We have already seen what a basic local SERP on Google looks like. It begins with a pack of local ranking of relevant businesses, and then the organic results. Sometimes, the local SERP will include rich results features like thumbnail and carousel, but that is not that common in local search. Getting featured in either the local pack or the organic results of SERP is an absolute win for your business. And, to get there, you need to have your site optimized for local SEO.
What is the Difference Between SEO and Local SEO?
The only major difference between normal SEO and local SEO is that the latter is more locally optimized. Local SEO is heavily impacted by what the users are searching in a particular geographical area. However, general SEO is all about increasing a website’s visibility to anyone around the world. Both are important for marketing. However, local SEO is far more important for small businesses and startups that target local customers.
How Does the Google Local Algorithm Work?
Before that, let’s talk briefly about what a search engine algorithm is. Search engines use a set of rules to determine a web page’s significance in response to a search query. This set of rules is referred to as search engine algorithm.
Google has its own algorithm to personalize search result for each user. However, in the case of local search, a different algorithm is used. The current local search algorithm used in Google is called Google Pigeon, and was rolled out in 2014. This algorithm is responsible for the local pack on Google Search and local finder on Google Maps.
The current algorithm tries to consider three specific factors before considering a local business enterprise.
First, the algorithm determines if the business has any relevance to a local search. You can create an account in Google My Business and begin to inform Google about the category, related keywords, and meta descriptions of your business. This will help Google to identify how relevant your business is for a local search.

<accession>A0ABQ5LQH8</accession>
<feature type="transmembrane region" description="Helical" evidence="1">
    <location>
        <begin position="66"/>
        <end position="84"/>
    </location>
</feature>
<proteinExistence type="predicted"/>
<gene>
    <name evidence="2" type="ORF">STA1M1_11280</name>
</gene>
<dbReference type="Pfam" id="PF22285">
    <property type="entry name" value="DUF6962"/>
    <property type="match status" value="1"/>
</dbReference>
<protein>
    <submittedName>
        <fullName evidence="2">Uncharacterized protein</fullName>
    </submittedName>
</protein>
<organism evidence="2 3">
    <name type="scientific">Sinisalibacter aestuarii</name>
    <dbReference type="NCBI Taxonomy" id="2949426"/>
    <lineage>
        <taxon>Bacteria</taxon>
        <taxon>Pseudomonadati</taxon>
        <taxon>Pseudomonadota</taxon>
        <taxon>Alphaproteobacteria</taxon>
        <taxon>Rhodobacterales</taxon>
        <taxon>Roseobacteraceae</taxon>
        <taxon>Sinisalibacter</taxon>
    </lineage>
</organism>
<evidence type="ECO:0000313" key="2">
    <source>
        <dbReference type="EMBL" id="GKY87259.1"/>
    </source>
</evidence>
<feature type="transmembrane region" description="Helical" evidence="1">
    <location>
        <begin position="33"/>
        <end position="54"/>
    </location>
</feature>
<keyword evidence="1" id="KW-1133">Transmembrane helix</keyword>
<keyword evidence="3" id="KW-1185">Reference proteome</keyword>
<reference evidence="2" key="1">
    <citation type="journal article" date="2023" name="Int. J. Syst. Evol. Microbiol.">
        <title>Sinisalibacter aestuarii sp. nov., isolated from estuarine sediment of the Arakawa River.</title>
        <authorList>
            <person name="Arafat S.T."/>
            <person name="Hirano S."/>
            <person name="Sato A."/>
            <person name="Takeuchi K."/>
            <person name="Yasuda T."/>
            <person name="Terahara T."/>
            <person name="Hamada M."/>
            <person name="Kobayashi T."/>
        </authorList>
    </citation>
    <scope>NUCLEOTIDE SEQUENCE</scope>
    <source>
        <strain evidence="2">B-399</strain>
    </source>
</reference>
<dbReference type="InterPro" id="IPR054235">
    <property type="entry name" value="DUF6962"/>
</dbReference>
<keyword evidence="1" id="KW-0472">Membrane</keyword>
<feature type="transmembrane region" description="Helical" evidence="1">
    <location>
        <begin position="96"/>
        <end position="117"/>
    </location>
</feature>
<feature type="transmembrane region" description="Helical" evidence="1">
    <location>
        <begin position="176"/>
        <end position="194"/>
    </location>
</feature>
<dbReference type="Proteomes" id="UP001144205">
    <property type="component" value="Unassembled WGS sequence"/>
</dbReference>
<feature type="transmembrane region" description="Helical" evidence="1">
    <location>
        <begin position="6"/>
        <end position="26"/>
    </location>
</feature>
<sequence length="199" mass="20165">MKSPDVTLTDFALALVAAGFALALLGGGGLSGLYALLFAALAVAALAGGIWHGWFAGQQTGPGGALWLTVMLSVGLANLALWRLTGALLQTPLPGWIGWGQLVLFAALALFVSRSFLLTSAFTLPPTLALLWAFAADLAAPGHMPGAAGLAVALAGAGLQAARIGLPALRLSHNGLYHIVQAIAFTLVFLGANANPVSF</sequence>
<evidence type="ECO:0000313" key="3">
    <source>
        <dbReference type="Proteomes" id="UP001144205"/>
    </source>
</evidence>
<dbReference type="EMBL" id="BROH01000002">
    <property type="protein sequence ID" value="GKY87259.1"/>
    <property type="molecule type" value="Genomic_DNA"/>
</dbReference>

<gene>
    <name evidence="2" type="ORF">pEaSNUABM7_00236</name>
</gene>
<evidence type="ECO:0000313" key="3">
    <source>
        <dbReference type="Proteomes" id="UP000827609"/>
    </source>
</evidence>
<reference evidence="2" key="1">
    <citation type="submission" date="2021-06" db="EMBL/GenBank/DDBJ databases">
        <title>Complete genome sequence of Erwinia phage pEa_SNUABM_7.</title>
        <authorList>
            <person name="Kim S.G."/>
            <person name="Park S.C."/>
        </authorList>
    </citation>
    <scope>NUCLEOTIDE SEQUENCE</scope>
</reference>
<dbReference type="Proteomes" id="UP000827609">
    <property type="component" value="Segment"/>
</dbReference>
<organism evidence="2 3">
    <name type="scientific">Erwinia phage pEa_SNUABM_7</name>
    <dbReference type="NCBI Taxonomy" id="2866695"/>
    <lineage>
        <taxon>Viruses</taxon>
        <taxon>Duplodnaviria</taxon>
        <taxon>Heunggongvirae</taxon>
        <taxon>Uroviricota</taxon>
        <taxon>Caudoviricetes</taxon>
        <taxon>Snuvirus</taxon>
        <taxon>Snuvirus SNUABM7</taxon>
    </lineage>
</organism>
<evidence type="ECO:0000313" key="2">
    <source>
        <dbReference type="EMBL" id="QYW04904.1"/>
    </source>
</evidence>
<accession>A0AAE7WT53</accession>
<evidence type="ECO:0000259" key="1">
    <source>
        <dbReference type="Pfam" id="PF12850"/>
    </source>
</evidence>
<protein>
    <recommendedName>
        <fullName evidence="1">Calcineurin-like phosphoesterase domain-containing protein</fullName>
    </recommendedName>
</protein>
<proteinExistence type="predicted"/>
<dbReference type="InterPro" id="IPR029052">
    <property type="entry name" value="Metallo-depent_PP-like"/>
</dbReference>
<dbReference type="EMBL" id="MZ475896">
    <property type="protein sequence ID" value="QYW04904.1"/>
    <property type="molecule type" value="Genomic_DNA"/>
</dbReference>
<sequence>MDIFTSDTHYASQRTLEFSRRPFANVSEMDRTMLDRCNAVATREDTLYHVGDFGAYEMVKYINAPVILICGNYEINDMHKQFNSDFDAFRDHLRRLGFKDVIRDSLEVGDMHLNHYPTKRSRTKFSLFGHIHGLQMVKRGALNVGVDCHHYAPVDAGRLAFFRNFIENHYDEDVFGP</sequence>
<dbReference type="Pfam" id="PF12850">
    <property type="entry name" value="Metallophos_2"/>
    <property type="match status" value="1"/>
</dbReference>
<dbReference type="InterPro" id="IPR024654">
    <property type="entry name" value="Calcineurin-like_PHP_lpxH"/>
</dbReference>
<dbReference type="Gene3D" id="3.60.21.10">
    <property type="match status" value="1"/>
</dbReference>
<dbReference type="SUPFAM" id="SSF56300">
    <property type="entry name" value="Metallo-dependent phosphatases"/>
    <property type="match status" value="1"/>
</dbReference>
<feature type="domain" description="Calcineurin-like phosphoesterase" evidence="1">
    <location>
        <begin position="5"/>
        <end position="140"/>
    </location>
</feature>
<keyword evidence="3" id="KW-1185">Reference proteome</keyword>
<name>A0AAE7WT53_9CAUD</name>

The second factor is the brand’s prominence. You need to be trustworthy in terms of your service or product to keep yourself visible in a local SERP. Your business will have greater prominence if it has generated good online contents across the web. Google and other search engines will gather this information and give you as much prominence as you deserve.
The third factor is obviously, geographical proximity. The user can perform a local search in various ways. The user can mention a place (geo-modified) or just ask for a business near them. The ultimate result is Google will provide different information for different locations. Changing some as little as a street name can make your website appear in local SERP differently.
Take A Look At The Below – Local SEO: Guide to Improve Your Local Search, Related Other Chapters
Chapter 2: Who Needs Local SEO?
Chapter 3: Local SEO Keywords Research
Chapter 4: Optimize Your Google My Business Listing
Chapter 5: What is a Local SEO citation
Chapter 6: Online Reviews for Local Businesses
Chapter 7: On-Site SEO for Local Businesses
Chapter 8: Basics of Local Link Building
Chapter 9: Local SEO Reporting